Denver has a renter percentage of almost 50%. That's a lot of people who are living in (and looking for) rental properties to call home. Because of this, real estate investing in Denver is quite lucrative.
New landlords have a lot to learn when it comes to managing their investments. One thing they need to learn about is security deposits.
We're here to talk all about the basics of security deposits so you're ready to start taking in tenants. Read on to learn more.
What Is a Security Deposit?
If you've never rented before, or if you've never rented with a landlord that required a security deposit, you might be wondering what they are in the first place. What is a security deposit, what is it for, and why is it beneficial?
A security deposit is a sum of money that you can collect from your new tenants at the beginning of their lease term. The cost of the deposit varies (more on that later) and the tenant, in most cases, gets it back at the end of their stay on your property.
A security deposit is not the same as a pet deposit. It's more like a damage deposit and it's how a tenant claims the property before they move in.
For landlords, this is beneficial because the deposit will pay for any potential damage that the tenant does to the property. Most tenants are fantastic, but even the best tenant may cause accidental damage and landlords can use that money to cover it.
For tenants, they don't have to pay out of pocket for any potential damage. They also have the incentive to keep the unit in good condition so they can get their money back to put toward their next home.
How Much Should You Charge for a Security Deposit?
To be clear, landlords don't have to require a security deposit at all. While these deposits are beneficial, it's not uncommon for landlords to waive a deposit in certain situations, like if they're trying to attract new tenants after an extended vacancy.
In Colorado, there is no set upper limit for how much a landlord can set their security deposit. With that in mind, it's in your best interest to make it reasonable. Tenants will go elsewhere if they can't afford the upfront cost of a security deposit.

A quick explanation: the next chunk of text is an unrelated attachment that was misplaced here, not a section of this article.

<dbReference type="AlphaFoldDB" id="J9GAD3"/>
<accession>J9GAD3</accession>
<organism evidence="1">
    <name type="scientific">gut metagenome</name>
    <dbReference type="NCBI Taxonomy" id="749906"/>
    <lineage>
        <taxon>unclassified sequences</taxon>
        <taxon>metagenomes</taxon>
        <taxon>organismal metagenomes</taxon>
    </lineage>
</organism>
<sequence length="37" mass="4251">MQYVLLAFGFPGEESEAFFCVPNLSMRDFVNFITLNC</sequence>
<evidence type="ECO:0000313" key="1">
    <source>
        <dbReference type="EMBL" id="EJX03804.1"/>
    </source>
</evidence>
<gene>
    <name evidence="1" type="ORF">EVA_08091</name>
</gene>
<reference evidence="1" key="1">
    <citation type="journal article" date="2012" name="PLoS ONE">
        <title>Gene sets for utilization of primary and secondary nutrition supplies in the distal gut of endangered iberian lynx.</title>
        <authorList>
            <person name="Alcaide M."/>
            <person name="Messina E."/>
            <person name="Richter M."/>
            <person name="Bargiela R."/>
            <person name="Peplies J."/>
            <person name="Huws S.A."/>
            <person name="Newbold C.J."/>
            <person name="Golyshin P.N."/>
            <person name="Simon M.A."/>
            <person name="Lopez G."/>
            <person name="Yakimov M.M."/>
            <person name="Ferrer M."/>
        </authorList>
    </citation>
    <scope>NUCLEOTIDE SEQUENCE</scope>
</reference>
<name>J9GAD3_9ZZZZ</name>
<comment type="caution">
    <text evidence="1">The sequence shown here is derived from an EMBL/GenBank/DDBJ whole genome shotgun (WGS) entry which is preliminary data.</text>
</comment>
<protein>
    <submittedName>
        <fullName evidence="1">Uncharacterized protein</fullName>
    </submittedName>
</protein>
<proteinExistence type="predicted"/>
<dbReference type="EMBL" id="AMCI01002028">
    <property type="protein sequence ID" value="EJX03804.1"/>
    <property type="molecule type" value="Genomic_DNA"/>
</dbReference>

Most landlords charge one month's rent for the security deposit, give or take. Going slightly over or under is also common.
Do Landlords Have to Refund Security Deposits?
In most cases, landlords must return security deposits within 60 days of the tenant leaving as long as they followed the terms of the lease and did not cause damage.
Normal wear and tear does not count as damage. This means that anything that could happen despite a tenant taking good care of the property won't qualify. Faded paint and compressed or faded carpets, for example.
If you want to retain some or all of the security deposit, you must put your reasoning on paper for the tenant. The tenant can fight it if they deem it unfair, so make sure that you really deserve the deposit.
Security Deposits Are Simple
Collecting (and returning) security deposits is just one of your jobs as a landlord. Remember, they protect both you and your tenants, and your tenants fully expect to pay them. As long as your deposit is reasonable, your tenants won't mind paying.
Are you looking for help with security deposits and other aspects of managing your property? Why not hire a property management team?
Contact us today and get a free rental price analysis so we can start working together.